In truth, of course, David Daube was completely different from those students: his life's work had been built on that particular meticulous, disciplined scholarship and Wissenschaft which he had acquired long before in Weimar Germany. He was thus the product of a system of education which has vanished for ever.

Alan Rodger

David Daube, Roman law and Jewish scholar: born Freiburg, Germany 8 February 1909; Fellow, Gonville and Caius College, Cambridge 1938-46; Lecturer in Law, Cambridge University 1946-51; Professor of Jurisprudence, Aberdeen University 1951-55; Regius Professor of Civil Law, Oxford University 1955-70; Fellow, All Souls College, Oxford 1955-70 (Emeritus); FBA 1957; Director, Robbins Hebraic and Roman Law Collections and Professor-in- Residence, School of Law, University of California, Berkeley 1970-81 (Emeritus Professor of Law); twice married (three sons); died Pleasant Hill, California 24 February 1999.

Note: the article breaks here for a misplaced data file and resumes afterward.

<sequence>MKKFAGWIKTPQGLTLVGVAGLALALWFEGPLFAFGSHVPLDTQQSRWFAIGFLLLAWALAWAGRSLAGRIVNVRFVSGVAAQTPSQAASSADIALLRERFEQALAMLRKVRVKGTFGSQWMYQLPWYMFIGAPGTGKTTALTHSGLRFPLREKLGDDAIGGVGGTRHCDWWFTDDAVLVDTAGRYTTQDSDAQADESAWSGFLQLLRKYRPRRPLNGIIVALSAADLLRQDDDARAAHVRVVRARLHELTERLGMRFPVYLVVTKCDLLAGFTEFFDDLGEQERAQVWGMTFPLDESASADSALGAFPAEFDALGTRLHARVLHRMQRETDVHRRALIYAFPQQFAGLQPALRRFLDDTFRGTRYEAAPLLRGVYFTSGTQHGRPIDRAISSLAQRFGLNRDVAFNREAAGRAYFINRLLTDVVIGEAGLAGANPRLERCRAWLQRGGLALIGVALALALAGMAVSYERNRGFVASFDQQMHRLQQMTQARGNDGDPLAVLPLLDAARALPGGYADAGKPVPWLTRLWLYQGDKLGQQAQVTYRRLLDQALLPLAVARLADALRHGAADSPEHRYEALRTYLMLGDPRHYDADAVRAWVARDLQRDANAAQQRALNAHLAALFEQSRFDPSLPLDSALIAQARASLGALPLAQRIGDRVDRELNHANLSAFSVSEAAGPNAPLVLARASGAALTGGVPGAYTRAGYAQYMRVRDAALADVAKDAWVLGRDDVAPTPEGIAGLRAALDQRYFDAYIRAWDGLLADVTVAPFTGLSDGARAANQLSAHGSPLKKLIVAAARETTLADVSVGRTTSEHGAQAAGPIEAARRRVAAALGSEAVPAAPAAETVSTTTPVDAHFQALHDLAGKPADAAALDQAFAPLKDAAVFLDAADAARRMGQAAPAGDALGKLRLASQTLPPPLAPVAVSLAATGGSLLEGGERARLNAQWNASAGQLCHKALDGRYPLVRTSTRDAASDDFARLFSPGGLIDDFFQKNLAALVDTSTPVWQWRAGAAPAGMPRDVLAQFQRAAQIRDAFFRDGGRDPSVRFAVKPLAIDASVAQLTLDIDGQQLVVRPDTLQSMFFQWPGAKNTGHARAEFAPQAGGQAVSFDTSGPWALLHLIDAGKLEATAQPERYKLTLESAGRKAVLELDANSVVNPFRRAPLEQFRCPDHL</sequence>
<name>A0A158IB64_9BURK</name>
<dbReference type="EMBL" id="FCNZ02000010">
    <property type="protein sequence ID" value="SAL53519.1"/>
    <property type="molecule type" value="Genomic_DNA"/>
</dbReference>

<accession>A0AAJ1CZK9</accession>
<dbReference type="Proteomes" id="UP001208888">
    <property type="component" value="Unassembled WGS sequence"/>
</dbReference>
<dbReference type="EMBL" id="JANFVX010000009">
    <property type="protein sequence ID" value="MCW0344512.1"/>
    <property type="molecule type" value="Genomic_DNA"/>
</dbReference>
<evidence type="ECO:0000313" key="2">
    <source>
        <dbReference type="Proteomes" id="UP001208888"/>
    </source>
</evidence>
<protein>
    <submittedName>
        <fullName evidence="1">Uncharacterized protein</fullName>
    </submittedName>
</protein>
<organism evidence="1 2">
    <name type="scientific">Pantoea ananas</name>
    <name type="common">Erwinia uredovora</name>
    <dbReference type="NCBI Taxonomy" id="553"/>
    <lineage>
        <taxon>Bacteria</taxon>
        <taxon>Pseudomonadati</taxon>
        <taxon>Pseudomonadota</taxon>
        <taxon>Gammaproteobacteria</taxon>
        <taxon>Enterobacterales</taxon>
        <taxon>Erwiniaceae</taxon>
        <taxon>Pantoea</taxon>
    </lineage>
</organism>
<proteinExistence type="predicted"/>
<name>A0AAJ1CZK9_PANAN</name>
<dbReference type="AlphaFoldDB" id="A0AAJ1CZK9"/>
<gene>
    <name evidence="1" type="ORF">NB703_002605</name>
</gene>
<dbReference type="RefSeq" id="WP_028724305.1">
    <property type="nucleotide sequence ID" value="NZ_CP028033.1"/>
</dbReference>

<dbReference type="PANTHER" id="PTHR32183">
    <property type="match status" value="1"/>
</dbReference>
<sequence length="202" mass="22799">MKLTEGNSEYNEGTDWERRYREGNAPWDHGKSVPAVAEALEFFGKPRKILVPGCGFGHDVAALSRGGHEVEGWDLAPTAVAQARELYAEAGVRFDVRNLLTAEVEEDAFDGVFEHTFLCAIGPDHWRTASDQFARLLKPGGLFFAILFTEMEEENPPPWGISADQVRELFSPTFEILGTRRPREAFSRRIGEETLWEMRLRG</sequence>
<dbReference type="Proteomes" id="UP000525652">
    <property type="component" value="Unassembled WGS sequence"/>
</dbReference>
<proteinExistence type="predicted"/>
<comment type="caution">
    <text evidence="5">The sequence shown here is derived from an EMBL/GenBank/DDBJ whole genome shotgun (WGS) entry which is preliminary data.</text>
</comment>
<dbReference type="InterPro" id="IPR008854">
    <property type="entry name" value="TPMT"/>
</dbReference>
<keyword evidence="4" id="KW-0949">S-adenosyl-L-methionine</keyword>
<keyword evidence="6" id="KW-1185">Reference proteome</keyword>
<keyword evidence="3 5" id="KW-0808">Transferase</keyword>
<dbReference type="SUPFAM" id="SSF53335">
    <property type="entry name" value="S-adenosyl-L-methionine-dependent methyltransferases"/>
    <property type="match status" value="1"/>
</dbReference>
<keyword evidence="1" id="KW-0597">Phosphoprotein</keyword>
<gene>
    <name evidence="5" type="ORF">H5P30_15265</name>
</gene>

Arts and Entertainment
Stewart Lee (Gavin Evans)


Arts and Entertainment
No half measures: ‘The Secret Life of the Pub’

Grace Dent on TV The Secret Life of the Pub is sexist, ageist and a breath of fresh air

Arts and Entertainment
Art on their sleeves: before downloads and streaming, enthusiasts used to flick through racks of albums in their local record shops
musicFor Lois Pryce, working in a record shop was a dream job - until the bean counters ruined it
Arts and Entertainment
Serial suspect: the property heir charged with first-degree murder, Robert Durst
TV review
Arts and Entertainment
Igarashi in her

Art Megumi Igarashi criticises Japan's 'backwards' attitude to women's sexual expression

Have you tried new the Independent Digital Edition apps?
Arts and Entertainment

ebooksNow available in paperback
Arts and Entertainment

Arts and Entertainment
It's all in the genes: John Simm working in tandem with David Threlfall in 'Code of a Killer'

TV review
Arts and Entertainment
Far Right and Proud: Reggies Yates' Extreme Russia